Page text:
Kiss me, I'm Scottish!

Phew. I’m glad this week is over. These last few days were full of disaster.

I’m in Glasgow, where a Glasgow Kiss is a head-butt; Haggis is a Sheep’s heart, lungs and liver boiled in its stomach; Black Pudding is a sausage made with congealed animal blood; and a Ned is a Non-Educated Delinquent - a young working-class male who dresses in casual sports clothes and fake Burberry, who engages in hooliganism, loutish behaviour, underage drinking and random stabbings.

Whilst covering here for a few weeks I’m staying in my employer’s tenement apartment while he’s on holiday. Tenements are rows of adjoining apartments – built up several stories and built across as far as the eye can see.

Late on Wednesday night the circuit cut out to all the lights in the house. I didn’t bother sorting it out during those wee hours of the morning so I waited until the next day to flip the culprit circuit-switch back on. But every time I attempted to do so the house alarm went off, blaring a whiny siren throughout the whole neighbourhood - and being in a tenement house that means it’s wailing through about ten apartments at maximum volume.

As my employer never uses the alarm he found no reason to inform me of the deactivation code. So until he responded to my urgent message regarding the deactivation code I’ve had to leave the circuit off and suffer without light. Unfortunately, it seems that same circuit is also responsible for the boiler and consequently any hot-water. So without a shower, I was now beginning to stink.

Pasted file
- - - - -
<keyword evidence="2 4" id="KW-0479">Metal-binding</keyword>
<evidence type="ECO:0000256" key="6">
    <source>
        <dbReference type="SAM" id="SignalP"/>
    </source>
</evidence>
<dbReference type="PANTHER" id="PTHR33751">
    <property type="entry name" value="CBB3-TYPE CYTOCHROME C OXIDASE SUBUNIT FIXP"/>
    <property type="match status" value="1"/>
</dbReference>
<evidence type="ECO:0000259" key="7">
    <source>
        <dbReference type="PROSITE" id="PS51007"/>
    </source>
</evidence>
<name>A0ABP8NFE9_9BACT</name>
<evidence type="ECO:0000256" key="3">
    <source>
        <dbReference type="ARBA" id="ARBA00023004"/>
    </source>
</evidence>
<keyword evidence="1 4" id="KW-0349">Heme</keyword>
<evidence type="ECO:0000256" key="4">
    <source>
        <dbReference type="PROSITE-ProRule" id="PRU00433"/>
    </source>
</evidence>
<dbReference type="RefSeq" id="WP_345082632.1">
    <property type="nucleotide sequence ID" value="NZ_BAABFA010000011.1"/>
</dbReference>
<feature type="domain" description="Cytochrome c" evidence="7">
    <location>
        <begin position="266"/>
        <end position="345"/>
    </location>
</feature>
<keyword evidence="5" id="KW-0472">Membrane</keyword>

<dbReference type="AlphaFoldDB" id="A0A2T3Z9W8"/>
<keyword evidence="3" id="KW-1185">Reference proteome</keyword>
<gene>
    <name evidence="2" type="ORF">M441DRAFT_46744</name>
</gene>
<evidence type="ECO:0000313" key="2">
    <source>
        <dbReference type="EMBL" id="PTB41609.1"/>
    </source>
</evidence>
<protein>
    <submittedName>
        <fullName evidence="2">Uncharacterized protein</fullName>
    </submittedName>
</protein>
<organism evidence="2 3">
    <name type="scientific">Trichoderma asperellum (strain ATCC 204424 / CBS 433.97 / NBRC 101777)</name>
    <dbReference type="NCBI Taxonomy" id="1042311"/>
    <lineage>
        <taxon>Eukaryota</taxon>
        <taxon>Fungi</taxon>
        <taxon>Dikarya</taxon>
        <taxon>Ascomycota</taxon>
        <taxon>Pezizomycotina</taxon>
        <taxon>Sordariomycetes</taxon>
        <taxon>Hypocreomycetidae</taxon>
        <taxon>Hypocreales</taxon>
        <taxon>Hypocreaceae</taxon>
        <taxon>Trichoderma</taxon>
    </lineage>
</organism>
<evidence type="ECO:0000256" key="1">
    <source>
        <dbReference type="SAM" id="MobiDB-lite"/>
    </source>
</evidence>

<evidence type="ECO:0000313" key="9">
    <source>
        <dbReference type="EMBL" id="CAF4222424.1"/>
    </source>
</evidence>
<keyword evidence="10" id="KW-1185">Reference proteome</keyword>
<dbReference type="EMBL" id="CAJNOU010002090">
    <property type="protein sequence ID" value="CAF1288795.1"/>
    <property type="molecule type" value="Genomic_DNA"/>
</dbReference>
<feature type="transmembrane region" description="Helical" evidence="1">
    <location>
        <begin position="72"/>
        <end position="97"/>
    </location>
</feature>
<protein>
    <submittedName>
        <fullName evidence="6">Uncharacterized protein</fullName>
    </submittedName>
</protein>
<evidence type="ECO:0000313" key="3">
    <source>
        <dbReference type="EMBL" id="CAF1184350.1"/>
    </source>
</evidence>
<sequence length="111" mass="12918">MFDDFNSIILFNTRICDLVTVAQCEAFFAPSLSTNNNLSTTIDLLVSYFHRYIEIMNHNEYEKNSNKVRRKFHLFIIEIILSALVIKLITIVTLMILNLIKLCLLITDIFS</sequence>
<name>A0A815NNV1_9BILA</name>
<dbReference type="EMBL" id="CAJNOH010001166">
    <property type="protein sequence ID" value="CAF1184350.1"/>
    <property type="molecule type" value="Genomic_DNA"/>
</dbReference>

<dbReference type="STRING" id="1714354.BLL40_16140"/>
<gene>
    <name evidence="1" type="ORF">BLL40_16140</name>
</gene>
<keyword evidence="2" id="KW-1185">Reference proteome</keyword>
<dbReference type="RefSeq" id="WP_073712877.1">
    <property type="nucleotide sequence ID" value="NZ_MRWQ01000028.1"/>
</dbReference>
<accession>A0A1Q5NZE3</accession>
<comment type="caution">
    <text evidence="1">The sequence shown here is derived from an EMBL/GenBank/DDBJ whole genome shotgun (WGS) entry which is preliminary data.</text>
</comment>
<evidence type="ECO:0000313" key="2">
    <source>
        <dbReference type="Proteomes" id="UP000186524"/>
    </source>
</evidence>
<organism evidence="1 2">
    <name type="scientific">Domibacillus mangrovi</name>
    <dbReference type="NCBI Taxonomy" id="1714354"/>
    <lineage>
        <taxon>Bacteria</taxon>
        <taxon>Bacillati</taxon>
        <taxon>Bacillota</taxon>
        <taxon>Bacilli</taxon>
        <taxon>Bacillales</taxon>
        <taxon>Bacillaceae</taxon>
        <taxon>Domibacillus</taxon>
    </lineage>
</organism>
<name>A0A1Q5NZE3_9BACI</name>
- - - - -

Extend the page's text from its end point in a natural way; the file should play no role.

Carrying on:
In an attempt to make the most of my late start at work the following day, I stayed up until 3.30 a.m. watching TV – the power to which was uninterrupted. But I received an 8 o’clock call from the clinic requesting emergency cover for the associate who had very recently taken ill – and who usually starts practice at 9 o’clock. Not anticipating the early morning wake-up call I had woken up suddenly and abruptly, jolting my neck and subsequently developing a severe wry neck. Following a cold shower, a cold shave and a mad dash to the clinic, I was just about to enter the premises when I received a time-delayed, voice-mail message informing me that I was not needed in clinic until 11 o’clock. And after a long and gruelling day at work I went past the We-Never-Close Supermarket to discover it was closed. So seeing that I had no groceries left at the apartment I ate bread-crumbs and ice-cubes for dinner.

It wasn’t until two days later that I received the deactivation code via text-message. Everything has finally returned back to normal, except now the neighbours think I am burglarising the house – which of course I am.